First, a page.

The Next Mass Effect Needs To Go Bigger By Being Smaller


This year’s N7 Day came and went, as it does every year. Once again, fans of the beloved Mass Effect series continued their tradition of remembering the iconic characters and thrilling moments of the series—and collectively standing outside the offices of Electronic Arts like orphans in a Dickens novel hoping for anything resembling news about the series’ future.

And in 2020 of all years, we got some. In addition to a complete remaster of the original trilogy on consoles and PC, BioWare’s very own Casey Hudson confirmed that a brand-new Mass Effect game was officially in development. The very confirmation ignites the imagination of what can be done with the series: bigger and larger worlds to explore, more bombastic combat, and a riveting larger-than-life story that spans the deepest stars. Except that very attitude gets away from what has made BioWare’s beloved series endure so much.

For all of the thousand cuts that led to Andromeda’s massive critical disappointment, the biggest ones came from BioWare stepping too far from what made them household names: characters and character dynamics. This has always been a feather in the studio’s cap, and that’s what they need to remind their audience with this new Mass Effect title. They more than proved this with their work on the Baldur’s Gate series, any good Dungeons and Dragons story thrives on compelling group chemistry after all. That creative spark continued with the mainstream success of Star Wars: Knights of the Old Republic, an RPG that didn’t lean on established characters like Luke Skywalker but told original stories with bold character-driven stories like the duty-bound Bastilla or the redemption or (or retribution of) Revan.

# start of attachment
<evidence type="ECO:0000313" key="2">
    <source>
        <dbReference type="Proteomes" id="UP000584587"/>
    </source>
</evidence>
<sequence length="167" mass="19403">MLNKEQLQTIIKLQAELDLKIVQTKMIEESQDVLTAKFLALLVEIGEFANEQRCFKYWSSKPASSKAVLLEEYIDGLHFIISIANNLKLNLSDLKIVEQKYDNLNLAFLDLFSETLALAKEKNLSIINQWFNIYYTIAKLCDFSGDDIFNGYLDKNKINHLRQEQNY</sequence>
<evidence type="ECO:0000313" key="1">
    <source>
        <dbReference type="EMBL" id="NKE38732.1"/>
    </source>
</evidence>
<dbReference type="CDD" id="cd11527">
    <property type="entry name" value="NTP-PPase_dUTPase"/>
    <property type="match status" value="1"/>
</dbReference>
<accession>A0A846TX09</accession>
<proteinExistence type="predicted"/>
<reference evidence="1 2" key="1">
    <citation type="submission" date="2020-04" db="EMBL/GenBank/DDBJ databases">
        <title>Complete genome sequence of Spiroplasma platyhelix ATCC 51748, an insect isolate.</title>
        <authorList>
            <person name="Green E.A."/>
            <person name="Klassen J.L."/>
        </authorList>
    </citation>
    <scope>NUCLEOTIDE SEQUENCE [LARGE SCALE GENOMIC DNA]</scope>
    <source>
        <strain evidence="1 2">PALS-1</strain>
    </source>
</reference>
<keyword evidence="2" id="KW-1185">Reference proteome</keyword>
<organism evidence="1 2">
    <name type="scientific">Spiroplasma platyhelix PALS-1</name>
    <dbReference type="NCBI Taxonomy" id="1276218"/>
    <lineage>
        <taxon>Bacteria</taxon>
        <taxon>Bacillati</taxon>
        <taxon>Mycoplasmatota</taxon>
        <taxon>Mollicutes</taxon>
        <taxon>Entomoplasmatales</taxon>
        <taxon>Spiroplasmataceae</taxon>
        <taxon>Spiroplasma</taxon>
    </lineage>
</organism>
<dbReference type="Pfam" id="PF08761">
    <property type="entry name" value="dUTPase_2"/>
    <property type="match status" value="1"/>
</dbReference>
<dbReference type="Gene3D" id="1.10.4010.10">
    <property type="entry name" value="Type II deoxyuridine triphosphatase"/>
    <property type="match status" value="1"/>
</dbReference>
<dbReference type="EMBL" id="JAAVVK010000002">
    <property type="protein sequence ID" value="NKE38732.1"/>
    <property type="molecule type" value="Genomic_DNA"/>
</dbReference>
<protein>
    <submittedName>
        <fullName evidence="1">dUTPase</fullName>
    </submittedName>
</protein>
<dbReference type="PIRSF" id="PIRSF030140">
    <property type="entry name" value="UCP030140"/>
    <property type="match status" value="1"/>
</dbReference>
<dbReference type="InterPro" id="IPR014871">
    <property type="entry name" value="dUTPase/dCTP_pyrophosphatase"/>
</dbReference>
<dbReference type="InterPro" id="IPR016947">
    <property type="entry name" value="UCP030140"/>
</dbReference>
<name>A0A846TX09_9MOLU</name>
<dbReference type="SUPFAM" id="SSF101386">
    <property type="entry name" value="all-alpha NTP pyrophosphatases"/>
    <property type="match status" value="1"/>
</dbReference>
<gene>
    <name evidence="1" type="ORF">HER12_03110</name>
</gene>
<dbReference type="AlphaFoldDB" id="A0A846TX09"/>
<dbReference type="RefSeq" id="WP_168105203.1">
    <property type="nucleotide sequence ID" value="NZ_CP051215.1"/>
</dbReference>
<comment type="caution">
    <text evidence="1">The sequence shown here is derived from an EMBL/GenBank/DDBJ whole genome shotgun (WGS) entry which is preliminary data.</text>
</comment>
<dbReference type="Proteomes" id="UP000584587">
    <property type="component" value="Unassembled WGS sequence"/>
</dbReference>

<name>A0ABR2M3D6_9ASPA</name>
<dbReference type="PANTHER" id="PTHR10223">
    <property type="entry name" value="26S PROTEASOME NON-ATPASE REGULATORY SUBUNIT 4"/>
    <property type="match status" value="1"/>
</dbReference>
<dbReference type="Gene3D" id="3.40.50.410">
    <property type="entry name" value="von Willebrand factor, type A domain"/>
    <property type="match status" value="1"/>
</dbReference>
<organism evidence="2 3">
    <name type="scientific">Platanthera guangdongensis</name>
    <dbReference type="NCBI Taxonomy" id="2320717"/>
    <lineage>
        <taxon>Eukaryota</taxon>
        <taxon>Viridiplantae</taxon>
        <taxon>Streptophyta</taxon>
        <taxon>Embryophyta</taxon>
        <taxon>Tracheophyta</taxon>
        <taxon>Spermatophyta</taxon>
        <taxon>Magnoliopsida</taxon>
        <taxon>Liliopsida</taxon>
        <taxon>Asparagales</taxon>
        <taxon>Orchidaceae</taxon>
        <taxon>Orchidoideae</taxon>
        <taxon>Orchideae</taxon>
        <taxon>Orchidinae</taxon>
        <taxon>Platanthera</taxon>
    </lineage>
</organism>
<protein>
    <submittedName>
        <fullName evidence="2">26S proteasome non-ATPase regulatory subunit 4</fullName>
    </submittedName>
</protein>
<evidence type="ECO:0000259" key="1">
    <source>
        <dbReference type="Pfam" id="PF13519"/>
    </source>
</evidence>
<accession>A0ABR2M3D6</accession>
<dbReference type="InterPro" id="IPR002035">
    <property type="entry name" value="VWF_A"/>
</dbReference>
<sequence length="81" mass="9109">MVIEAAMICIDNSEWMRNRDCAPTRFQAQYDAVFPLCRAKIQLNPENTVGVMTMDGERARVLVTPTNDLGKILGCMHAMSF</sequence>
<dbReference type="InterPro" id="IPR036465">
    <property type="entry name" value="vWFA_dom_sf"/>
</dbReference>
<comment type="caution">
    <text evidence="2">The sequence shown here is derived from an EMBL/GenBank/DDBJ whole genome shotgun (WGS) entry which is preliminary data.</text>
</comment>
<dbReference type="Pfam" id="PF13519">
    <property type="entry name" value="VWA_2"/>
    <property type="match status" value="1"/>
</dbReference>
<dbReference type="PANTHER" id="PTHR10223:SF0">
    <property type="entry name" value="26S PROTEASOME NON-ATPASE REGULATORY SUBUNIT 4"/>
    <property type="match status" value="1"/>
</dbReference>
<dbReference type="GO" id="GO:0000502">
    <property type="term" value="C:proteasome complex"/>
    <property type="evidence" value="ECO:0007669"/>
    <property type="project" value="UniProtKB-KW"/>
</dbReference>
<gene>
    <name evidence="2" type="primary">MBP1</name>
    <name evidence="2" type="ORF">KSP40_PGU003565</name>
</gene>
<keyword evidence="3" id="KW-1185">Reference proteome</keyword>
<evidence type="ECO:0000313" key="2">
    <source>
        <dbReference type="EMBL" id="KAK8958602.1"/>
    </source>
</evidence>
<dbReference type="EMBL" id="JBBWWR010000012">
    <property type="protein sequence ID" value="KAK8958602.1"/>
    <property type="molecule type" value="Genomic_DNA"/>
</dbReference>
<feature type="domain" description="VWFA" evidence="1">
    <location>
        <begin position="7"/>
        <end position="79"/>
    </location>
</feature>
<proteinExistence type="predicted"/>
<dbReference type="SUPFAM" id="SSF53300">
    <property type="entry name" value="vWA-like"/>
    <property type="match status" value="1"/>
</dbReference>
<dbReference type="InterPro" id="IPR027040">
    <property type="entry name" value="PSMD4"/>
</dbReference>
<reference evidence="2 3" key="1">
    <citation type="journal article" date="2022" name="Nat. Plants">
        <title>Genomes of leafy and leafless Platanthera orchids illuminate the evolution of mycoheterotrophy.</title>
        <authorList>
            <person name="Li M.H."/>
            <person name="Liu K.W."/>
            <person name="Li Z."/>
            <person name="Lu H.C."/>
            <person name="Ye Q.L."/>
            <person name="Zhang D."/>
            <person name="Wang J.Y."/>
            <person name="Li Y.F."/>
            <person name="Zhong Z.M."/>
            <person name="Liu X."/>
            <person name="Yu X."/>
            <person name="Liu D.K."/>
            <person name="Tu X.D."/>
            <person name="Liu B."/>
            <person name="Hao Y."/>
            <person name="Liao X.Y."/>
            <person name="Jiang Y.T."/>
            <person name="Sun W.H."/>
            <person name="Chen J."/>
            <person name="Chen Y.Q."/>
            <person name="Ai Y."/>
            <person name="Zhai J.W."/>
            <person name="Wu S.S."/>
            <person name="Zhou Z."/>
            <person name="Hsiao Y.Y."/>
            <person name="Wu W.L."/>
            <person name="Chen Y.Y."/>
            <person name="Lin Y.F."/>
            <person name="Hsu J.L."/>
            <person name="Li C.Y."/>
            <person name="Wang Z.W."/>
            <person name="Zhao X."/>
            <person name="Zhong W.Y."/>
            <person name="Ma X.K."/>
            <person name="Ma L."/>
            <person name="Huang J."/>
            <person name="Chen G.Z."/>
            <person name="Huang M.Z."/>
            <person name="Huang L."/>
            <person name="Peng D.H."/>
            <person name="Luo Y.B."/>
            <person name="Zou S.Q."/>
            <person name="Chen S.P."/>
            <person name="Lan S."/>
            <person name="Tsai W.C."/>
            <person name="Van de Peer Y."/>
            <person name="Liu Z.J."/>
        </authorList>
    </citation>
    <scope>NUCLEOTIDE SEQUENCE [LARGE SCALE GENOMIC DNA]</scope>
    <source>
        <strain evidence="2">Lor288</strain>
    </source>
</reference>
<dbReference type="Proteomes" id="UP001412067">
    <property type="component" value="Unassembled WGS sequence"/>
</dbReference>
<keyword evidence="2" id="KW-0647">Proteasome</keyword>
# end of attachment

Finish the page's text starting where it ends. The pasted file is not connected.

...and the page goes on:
By comparison, the modern BioWare keeps putting the cart before the horse. With Mass Effect: Andromeda, their entire plot is predicated on a fresh start; it literally goes to a different galaxy in hopes of colonizing it, but has absolutely no hook to hang its hat on. It throws a bunch of narrative hooks at the player such as the agenda of the Kett and the mysteries of Remnant technology, but completely forgets anything resembling emotional foundation.

An entire subplot about main character Ryder’s father messing with forbidden AI technology, something that could have very easily been a compelling emotional story beat, was locked behind a tedious collectible doodad side quest. Even worse, the very fate of entire alien races’ troubles traveling to the Andromeda galaxy—the Quarians alone had plenty of material for compelling storylines—were cut from the main story to be sold as DLC. That DLC never happened because the game underperformed, leaving the fates of such an important race on the cutting room floor to make more room for boring open-world exploration and repetitive gunfights. The less said about Anthem, Bioware’s very antithesis in video-game form, the better.

The solution is simple: a return to basics. Even better, it’s a solution BioWare itself discovered with another one of the greatest RPGs of all time: Mass Effect 2. Speaking only for myself, the very first Mass Effect was doing a lot of world-building heavy lifting: the use of mass effect fields for space travel, the intergalactic politics of the Citadel’s Council of Core Races, humanity’s place among them, and so on. I found myself tolerating the unrefined gameplay and nodding along to the generic plot about a rogue space cop getting his hands on a weapon of mass destruction.